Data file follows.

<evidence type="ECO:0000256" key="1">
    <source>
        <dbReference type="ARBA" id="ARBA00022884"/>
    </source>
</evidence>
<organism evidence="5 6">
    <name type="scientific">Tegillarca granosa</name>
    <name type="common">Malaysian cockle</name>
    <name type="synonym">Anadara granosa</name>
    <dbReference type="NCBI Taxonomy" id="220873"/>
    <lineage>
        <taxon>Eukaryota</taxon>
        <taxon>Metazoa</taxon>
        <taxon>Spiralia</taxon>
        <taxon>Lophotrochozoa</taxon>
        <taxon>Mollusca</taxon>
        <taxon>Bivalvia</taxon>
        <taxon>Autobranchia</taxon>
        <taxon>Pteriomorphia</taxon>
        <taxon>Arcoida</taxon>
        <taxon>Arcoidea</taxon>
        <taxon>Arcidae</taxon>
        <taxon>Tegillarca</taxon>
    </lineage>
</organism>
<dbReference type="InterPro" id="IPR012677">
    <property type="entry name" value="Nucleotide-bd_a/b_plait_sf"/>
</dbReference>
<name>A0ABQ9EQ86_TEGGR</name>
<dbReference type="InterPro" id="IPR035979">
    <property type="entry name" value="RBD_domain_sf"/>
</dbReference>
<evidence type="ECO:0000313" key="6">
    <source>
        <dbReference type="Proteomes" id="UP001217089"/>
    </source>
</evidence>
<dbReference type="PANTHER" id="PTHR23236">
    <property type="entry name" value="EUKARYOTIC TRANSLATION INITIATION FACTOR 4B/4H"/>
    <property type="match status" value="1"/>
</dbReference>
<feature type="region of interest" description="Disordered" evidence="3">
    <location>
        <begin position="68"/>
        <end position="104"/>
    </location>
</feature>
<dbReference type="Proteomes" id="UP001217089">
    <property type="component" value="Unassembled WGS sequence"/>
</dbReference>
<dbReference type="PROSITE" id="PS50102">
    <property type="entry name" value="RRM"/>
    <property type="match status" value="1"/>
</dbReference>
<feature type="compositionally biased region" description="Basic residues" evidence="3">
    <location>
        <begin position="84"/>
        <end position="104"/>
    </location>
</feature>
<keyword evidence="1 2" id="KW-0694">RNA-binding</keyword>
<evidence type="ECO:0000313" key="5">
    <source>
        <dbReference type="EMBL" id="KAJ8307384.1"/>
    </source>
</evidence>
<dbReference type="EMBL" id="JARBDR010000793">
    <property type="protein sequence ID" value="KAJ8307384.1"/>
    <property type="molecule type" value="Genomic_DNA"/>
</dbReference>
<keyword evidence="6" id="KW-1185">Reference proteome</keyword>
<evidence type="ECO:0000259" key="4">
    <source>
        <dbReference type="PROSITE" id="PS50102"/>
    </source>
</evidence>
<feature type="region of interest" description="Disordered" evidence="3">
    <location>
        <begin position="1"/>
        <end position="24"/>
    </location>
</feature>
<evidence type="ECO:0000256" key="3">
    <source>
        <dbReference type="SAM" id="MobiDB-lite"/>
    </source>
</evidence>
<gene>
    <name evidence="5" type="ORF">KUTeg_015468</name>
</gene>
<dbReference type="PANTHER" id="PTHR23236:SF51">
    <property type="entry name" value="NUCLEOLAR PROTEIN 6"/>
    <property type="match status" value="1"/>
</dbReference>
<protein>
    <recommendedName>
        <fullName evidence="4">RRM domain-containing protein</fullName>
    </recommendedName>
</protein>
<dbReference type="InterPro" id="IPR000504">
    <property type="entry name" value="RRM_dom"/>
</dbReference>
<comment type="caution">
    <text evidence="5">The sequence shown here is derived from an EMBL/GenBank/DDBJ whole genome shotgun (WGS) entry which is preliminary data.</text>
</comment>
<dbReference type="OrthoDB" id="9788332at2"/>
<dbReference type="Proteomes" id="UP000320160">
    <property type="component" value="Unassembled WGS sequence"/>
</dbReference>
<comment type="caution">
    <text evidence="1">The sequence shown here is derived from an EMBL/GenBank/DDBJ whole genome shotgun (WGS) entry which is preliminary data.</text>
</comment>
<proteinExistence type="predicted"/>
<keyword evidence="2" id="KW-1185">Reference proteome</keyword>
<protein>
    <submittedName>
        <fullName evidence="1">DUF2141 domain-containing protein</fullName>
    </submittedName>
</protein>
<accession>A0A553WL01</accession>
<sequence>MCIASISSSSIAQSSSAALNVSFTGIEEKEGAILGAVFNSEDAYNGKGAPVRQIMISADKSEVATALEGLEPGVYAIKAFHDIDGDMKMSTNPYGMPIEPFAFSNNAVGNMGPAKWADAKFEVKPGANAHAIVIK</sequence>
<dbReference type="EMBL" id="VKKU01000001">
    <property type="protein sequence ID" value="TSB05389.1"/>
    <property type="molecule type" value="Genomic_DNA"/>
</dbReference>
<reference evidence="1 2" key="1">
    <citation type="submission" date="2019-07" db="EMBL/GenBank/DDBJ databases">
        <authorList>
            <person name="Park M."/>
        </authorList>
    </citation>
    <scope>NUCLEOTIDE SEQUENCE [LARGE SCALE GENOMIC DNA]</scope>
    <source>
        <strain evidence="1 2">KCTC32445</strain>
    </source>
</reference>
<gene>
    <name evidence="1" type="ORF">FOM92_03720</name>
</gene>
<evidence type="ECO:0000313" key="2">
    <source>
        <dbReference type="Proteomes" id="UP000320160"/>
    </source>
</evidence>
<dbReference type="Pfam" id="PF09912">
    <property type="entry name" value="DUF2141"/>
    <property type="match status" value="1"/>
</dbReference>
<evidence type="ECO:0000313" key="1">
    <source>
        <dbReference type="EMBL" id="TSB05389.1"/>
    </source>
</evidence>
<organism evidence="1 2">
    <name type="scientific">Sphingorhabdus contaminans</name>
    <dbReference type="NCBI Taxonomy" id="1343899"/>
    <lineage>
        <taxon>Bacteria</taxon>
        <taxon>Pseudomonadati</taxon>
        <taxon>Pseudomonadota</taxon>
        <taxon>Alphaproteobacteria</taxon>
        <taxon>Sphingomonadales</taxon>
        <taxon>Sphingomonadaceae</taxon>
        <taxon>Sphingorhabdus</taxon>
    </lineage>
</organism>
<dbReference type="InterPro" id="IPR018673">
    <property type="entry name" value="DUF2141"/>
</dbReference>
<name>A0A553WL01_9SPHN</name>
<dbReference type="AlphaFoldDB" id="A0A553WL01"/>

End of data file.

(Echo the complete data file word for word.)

<evidence type="ECO:0000256" key="1">
    <source>
        <dbReference type="ARBA" id="ARBA00022884"/>
    </source>
</evidence>
<organism evidence="5 6">
    <name type="scientific">Tegillarca granosa</name>
    <name type="common">Malaysian cockle</name>
    <name type="synonym">Anadara granosa</name>
    <dbReference type="NCBI Taxonomy" id="220873"/>
    <lineage>
        <taxon>Eukaryota</taxon>
        <taxon>Metazoa</taxon>
        <taxon>Spiralia</taxon>
        <taxon>Lophotrochozoa</taxon>
        <taxon>Mollusca</taxon>
        <taxon>Bivalvia</taxon>
        <taxon>Autobranchia</taxon>
        <taxon>Pteriomorphia</taxon>
        <taxon>Arcoida</taxon>
        <taxon>Arcoidea</taxon>
        <taxon>Arcidae</taxon>
        <taxon>Tegillarca</taxon>
    </lineage>
</organism>
<dbReference type="InterPro" id="IPR012677">
    <property type="entry name" value="Nucleotide-bd_a/b_plait_sf"/>
</dbReference>
<name>A0ABQ9EQ86_TEGGR</name>
<dbReference type="InterPro" id="IPR035979">
    <property type="entry name" value="RBD_domain_sf"/>
</dbReference>
<evidence type="ECO:0000313" key="6">
    <source>
        <dbReference type="Proteomes" id="UP001217089"/>
    </source>
</evidence>
<dbReference type="PANTHER" id="PTHR23236">
    <property type="entry name" value="EUKARYOTIC TRANSLATION INITIATION FACTOR 4B/4H"/>
    <property type="match status" value="1"/>
</dbReference>
<feature type="region of interest" description="Disordered" evidence="3">
    <location>
        <begin position="68"/>
        <end position="104"/>
    </location>
</feature>
<dbReference type="Proteomes" id="UP001217089">
    <property type="component" value="Unassembled WGS sequence"/>
</dbReference>
<dbReference type="PROSITE" id="PS50102">
    <property type="entry name" value="RRM"/>
    <property type="match status" value="1"/>
</dbReference>
<feature type="compositionally biased region" description="Basic residues" evidence="3">
    <location>
        <begin position="84"/>
        <end position="104"/>
    </location>
</feature>
<keyword evidence="1 2" id="KW-0694">RNA-binding</keyword>
<evidence type="ECO:0000313" key="5">
    <source>
        <dbReference type="EMBL" id="KAJ8307384.1"/>
    </source>
</evidence>
<dbReference type="EMBL" id="JARBDR010000793">
    <property type="protein sequence ID" value="KAJ8307384.1"/>
    <property type="molecule type" value="Genomic_DNA"/>
</dbReference>
<keyword evidence="6" id="KW-1185">Reference proteome</keyword>
<evidence type="ECO:0000259" key="4">
    <source>
        <dbReference type="PROSITE" id="PS50102"/>
    </source>
</evidence>
<feature type="region of interest" description="Disordered" evidence="3">
    <location>
        <begin position="1"/>
        <end position="24"/>
    </location>
</feature>
<evidence type="ECO:0000256" key="3">
    <source>
        <dbReference type="SAM" id="MobiDB-lite"/>
    </source>
</evidence>
<gene>
    <name evidence="5" type="ORF">KUTeg_015468</name>
</gene>
<dbReference type="PANTHER" id="PTHR23236:SF51">
    <property type="entry name" value="NUCLEOLAR PROTEIN 6"/>
    <property type="match status" value="1"/>
</dbReference>
<protein>
    <recommendedName>
        <fullName evidence="4">RRM domain-containing protein</fullName>
    </recommendedName>
</protein>
<dbReference type="InterPro" id="IPR000504">
    <property type="entry name" value="RRM_dom"/>
</dbReference>
<comment type="caution">
    <text evidence="5">The sequence shown here is derived from an EMBL/GenBank/DDBJ whole genome shotgun (WGS) entry which is preliminary data.</text>
</comment>
<dbReference type="OrthoDB" id="9788332at2"/>
<dbReference type="Proteomes" id="UP000320160">
    <property type="component" value="Unassembled WGS sequence"/>
</dbReference>
<comment type="caution">
    <text evidence="1">The sequence shown here is derived from an EMBL/GenBank/DDBJ whole genome shotgun (WGS) entry which is preliminary data.</text>
</comment>
<proteinExistence type="predicted"/>
<keyword evidence="2" id="KW-1185">Reference proteome</keyword>
<protein>
    <submittedName>
        <fullName evidence="1">DUF2141 domain-containing protein</fullName>
    </submittedName>
</protein>
<accession>A0A553WL01</accession>
<sequence>MCIASISSSSIAQSSSAALNVSFTGIEEKEGAILGAVFNSEDAYNGKGAPVRQIMISADKSEVATALEGLEPGVYAIKAFHDIDGDMKMSTNPYGMPIEPFAFSNNAVGNMGPAKWADAKFEVKPGANAHAIVIK</sequence>
<dbReference type="EMBL" id="VKKU01000001">
    <property type="protein sequence ID" value="TSB05389.1"/>
    <property type="molecule type" value="Genomic_DNA"/>
</dbReference>
<reference evidence="1 2" key="1">
    <citation type="submission" date="2019-07" db="EMBL/GenBank/DDBJ databases">
        <authorList>
            <person name="Park M."/>
        </authorList>
    </citation>
    <scope>NUCLEOTIDE SEQUENCE [LARGE SCALE GENOMIC DNA]</scope>
    <source>
        <strain evidence="1 2">KCTC32445</strain>
    </source>
</reference>
<gene>
    <name evidence="1" type="ORF">FOM92_03720</name>
</gene>
<evidence type="ECO:0000313" key="2">
    <source>
        <dbReference type="Proteomes" id="UP000320160"/>
    </source>
</evidence>
<dbReference type="Pfam" id="PF09912">
    <property type="entry name" value="DUF2141"/>
    <property type="match status" value="1"/>
</dbReference>
<evidence type="ECO:0000313" key="1">
    <source>
        <dbReference type="EMBL" id="TSB05389.1"/>
    </source>
</evidence>
<organism evidence="1 2">
    <name type="scientific">Sphingorhabdus contaminans</name>
    <dbReference type="NCBI Taxonomy" id="1343899"/>
    <lineage>
        <taxon>Bacteria</taxon>
        <taxon>Pseudomonadati</taxon>
        <taxon>Pseudomonadota</taxon>
        <taxon>Alphaproteobacteria</taxon>
        <taxon>Sphingomonadales</taxon>
        <taxon>Sphingomonadaceae</taxon>
        <taxon>Sphingorhabdus</taxon>
    </lineage>
</organism>
<dbReference type="InterPro" id="IPR018673">
    <property type="entry name" value="DUF2141"/>
</dbReference>
<name>A0A553WL01_9SPHN</name>
<dbReference type="AlphaFoldDB" id="A0A553WL01"/>